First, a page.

GCAP Blog

Bringing innovation to practice in adapting to climate change.
Nov
10

8th November - the second day of COP22 - a context to the proceedings

8th November - the second day of COP22 - a context to the proceedings
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In this summary of the second day at COP22 in Marrakech, Tom Downing explores the present focus and some of the history and context to the process and the key goals for this year.  However, as he says, overnight the world changed.  A new US president, Donald Trump, was elected.  A man who has said that climate change is a myth created by the Chinese...

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Nov
08

7th November - The first day of COP22 - Key messages & focus

7th November - The first day of COP22 - Key messages & focus
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The first day of COP22 might have been dominated by the exciting news that over 55 countries had signed up to the Paris Agreement from 2015, and so, that milestone having been met, on November 4th the Agreement became binding.  Perhaps more important still, that had led to a renewed zeal for others to do so, and to-date over 100 countries have joined.  Had this tipping point not been reached the business of COP22 would probably have been very different.  So the air of some presentations was definitely celebratory.  But not all...

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Nov
06

6th November - on the eve of COP22 - a quick summary

6th November - on the eve of COP22 - a quick summary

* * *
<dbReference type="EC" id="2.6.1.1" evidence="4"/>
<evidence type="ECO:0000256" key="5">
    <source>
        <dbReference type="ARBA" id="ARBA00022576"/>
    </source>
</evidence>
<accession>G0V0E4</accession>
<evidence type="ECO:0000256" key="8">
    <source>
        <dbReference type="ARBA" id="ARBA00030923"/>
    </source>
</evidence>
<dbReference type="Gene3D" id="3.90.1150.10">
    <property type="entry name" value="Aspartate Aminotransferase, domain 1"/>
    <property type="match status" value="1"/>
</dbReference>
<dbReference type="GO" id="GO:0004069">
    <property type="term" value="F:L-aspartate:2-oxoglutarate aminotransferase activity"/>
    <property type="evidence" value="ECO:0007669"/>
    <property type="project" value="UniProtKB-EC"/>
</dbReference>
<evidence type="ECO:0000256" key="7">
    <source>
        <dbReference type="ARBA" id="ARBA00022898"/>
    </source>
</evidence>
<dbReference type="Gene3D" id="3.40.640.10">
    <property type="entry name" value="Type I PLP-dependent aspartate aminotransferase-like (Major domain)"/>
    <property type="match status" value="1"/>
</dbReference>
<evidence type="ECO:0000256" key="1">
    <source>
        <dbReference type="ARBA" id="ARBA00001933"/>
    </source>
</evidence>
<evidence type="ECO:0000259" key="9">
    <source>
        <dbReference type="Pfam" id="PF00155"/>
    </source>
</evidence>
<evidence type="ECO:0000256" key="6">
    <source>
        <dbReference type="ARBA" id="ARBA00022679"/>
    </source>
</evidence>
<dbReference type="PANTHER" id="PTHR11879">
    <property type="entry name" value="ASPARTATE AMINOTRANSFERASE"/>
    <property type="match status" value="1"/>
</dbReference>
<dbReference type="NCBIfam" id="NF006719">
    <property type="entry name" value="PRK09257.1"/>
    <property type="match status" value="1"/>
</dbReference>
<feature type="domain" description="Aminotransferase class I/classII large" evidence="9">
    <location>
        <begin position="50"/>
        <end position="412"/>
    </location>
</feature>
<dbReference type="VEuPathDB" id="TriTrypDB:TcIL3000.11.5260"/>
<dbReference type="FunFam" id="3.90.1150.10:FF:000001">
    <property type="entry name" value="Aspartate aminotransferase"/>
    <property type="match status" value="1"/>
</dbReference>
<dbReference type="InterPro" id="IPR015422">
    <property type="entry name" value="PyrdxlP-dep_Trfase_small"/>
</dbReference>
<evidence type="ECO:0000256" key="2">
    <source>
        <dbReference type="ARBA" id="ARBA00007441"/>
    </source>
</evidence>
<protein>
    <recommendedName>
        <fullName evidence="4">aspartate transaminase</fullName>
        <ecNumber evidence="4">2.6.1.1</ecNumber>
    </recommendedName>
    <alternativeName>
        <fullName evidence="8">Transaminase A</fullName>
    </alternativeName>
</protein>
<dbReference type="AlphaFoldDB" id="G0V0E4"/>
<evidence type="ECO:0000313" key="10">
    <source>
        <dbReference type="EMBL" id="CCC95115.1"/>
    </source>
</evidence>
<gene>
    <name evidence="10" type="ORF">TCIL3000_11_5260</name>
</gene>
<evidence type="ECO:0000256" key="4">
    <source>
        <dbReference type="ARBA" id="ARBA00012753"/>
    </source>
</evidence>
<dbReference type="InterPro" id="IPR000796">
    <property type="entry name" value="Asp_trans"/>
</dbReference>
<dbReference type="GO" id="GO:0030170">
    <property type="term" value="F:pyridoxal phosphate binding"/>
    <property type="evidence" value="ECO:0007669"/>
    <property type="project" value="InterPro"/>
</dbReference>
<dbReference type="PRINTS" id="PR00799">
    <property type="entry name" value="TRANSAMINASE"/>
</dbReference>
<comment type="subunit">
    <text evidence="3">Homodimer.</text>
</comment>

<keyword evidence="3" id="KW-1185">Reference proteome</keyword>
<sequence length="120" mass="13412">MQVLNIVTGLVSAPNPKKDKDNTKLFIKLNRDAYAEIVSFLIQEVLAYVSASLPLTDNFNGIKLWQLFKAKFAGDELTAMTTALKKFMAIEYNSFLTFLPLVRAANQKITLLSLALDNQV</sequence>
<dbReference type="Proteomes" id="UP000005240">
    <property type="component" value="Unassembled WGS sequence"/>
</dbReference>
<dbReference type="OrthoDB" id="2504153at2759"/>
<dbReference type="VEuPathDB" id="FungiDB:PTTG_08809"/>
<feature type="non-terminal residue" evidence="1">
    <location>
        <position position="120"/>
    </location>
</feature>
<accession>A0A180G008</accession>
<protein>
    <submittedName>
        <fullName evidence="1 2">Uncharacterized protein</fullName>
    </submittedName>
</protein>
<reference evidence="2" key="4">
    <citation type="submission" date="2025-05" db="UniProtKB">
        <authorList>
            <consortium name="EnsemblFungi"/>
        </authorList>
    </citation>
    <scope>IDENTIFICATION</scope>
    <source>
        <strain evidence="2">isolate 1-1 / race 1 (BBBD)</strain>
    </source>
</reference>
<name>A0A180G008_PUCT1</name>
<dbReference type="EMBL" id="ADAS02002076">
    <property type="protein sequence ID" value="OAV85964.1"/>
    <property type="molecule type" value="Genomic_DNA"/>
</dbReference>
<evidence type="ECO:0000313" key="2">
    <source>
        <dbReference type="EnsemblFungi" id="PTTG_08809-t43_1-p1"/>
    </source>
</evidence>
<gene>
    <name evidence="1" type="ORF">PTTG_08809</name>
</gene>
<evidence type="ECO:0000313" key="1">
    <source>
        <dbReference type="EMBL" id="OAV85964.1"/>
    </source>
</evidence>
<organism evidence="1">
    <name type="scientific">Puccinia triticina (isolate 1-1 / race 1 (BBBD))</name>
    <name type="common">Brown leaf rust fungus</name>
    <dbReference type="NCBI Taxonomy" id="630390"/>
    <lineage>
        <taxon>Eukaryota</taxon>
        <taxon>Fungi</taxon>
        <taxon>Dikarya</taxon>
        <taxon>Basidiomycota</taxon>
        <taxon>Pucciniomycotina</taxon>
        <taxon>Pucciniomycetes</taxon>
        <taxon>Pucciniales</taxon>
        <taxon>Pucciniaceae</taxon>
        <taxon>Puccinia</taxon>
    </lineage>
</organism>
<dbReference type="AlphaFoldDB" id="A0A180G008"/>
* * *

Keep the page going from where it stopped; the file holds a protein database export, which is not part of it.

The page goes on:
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We thought it might be of interest to our network of partners if we were to try to follow progress at this year's COP, in Marrakech, by recording short voice-blogs generally every evening.  The conference runs from tomorrow, the 7th, to the 18th of November.  We may not have much to report on some evenings, but we will try to keep you up to date. To begin with, I thought I'd try to set the scene, and along the way to explain a few of the terms and acronyms used as I'm aware that some of us are not approaching this event from a climate perspective and perhaps for the first time.  Please use the comments space below to share your thoughts and ideas of this and subsequent summaries. Thank you, Graham. About us Established in 2010, GCAP (http://climateadaptation.cc) ranks among the top 10 leading climate think tanks globally, providing knowledge services related to national adaptation investment and finance, climate economics, climate adaptation strategy and planning and climate risk screening.  A world class organisation, we support managers holding over $1 billion in funds.  Our flagship, Oxford Adaptation Academy (http://www.climateadaptation.cc/our-work/adaptation-academy), is a unique incubator for leadership and innovation within the field of climate adaptation. Dr Graham Wilson leads the personal development and leadership strand of the Adaptation Academy.  With a background in ethology and behavioural science, he is an Executive, Leadership and Political Confidant, Tutor in Psychology and Counselling with the University of Oxford, and Co-Director of the Oxford Adaptation Academy.  His research interests include coaching and visual anthropology.  [LinkedIn = http://tinyurl.com/drgwli]